friday 19th october
7 to 8.30 pm – ‘A Circle of Equals’ – a talk by Dr. Robert Fuller at 179 Golf Links.

The question is, which is the best way to structure a corporation, a society or even a country? The currently accepted structure is the Weberian model of a rigid hierarchy with a top-down approach and the management structure that has historically evolved is one of squares, boxes and pyramids. But we forget that the world is round and an international trend is emerging over a different style - participatory, circular management. Decisions are not imposed from the outside but generated from within and the CEO is at the

centre – coordinating, rather than at the top looking down. Leadership, authority responsibility and decision making is shared equally.

In his ground breaking works Dr. Fuller has identified a form of domination that everyone has experienced but few dared to protest: rankism - the abuse of power to exploit or humiliate someone of lower rank. This would include every form of social oppression – racism, sexism, homophobia and religious intolerance.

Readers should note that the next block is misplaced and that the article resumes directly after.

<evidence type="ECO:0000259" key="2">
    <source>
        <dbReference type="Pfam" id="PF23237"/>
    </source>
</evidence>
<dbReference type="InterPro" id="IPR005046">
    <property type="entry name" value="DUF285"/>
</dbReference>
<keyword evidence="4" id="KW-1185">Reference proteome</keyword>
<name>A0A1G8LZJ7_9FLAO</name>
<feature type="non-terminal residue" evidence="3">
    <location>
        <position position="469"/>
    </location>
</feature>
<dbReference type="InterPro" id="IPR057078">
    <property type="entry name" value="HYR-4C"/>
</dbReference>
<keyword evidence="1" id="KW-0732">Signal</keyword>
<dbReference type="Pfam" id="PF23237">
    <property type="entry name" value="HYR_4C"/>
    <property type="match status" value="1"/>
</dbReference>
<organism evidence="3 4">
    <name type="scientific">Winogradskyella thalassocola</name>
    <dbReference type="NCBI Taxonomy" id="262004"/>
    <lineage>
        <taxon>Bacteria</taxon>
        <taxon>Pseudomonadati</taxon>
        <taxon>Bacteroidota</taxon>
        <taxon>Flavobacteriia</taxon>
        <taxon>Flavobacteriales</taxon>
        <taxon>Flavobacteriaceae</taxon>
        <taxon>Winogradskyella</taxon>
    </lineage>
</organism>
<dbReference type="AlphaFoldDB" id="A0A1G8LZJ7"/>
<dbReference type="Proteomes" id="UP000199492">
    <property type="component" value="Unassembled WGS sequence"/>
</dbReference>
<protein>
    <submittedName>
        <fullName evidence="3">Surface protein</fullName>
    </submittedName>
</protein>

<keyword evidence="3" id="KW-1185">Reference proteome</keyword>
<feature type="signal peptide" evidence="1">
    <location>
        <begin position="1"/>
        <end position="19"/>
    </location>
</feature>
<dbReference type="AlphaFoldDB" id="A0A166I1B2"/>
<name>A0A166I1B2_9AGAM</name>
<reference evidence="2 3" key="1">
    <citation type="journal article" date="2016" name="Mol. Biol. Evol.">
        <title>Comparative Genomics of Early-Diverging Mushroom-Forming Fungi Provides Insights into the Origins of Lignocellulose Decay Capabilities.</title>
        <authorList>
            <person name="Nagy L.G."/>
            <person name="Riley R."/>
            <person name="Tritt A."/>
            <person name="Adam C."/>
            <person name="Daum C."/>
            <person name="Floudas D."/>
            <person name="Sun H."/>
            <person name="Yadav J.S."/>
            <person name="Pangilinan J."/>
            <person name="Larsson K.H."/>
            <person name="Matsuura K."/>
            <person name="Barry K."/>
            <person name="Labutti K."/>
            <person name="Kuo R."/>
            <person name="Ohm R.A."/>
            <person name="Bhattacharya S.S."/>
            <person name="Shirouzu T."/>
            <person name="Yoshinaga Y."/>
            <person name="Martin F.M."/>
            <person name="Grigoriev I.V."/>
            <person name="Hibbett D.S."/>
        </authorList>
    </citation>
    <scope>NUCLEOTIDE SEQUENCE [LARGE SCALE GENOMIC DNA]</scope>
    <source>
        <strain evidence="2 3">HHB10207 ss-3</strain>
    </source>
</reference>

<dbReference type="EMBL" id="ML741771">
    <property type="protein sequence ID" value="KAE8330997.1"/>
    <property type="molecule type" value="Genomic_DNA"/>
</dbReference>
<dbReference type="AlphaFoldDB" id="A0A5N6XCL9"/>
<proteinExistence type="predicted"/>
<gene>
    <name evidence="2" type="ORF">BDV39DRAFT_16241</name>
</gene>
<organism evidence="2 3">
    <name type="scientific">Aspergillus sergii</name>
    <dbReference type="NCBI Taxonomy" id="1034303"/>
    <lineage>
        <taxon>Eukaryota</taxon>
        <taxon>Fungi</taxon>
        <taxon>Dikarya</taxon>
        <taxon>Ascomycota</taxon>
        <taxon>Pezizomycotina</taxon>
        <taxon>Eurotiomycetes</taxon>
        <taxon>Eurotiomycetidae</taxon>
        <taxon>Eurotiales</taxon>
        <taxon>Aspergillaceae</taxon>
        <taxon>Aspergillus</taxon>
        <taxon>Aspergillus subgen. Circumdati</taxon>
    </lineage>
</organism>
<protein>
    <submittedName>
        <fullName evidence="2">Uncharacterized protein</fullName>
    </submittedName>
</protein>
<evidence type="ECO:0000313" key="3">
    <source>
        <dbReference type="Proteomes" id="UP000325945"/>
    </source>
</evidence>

Dr Robert Fuller talks this evening about this new management style. He is an international authority on the topic of rankism, abusive, discriminatory or exploitative behavior and is in the forefront of the dignity movement which aims to overcome rank based abuse. He is a PhD from Princeton and has taught at Columbia University. He was a consultant to Indira Gandhi after the Bangladesh war and was later instrumental in convincing Jimmy Carter to establish the Presidential Commission on World Hunger. In his lifetime he has been a ‘somebody’ and a ‘nobody’ leading to his 2 books ‘Somebodies and Nobodies – overcoming the abuse of rank’ and ‘Somebodies, Nobodies and the Politics of Dignity’.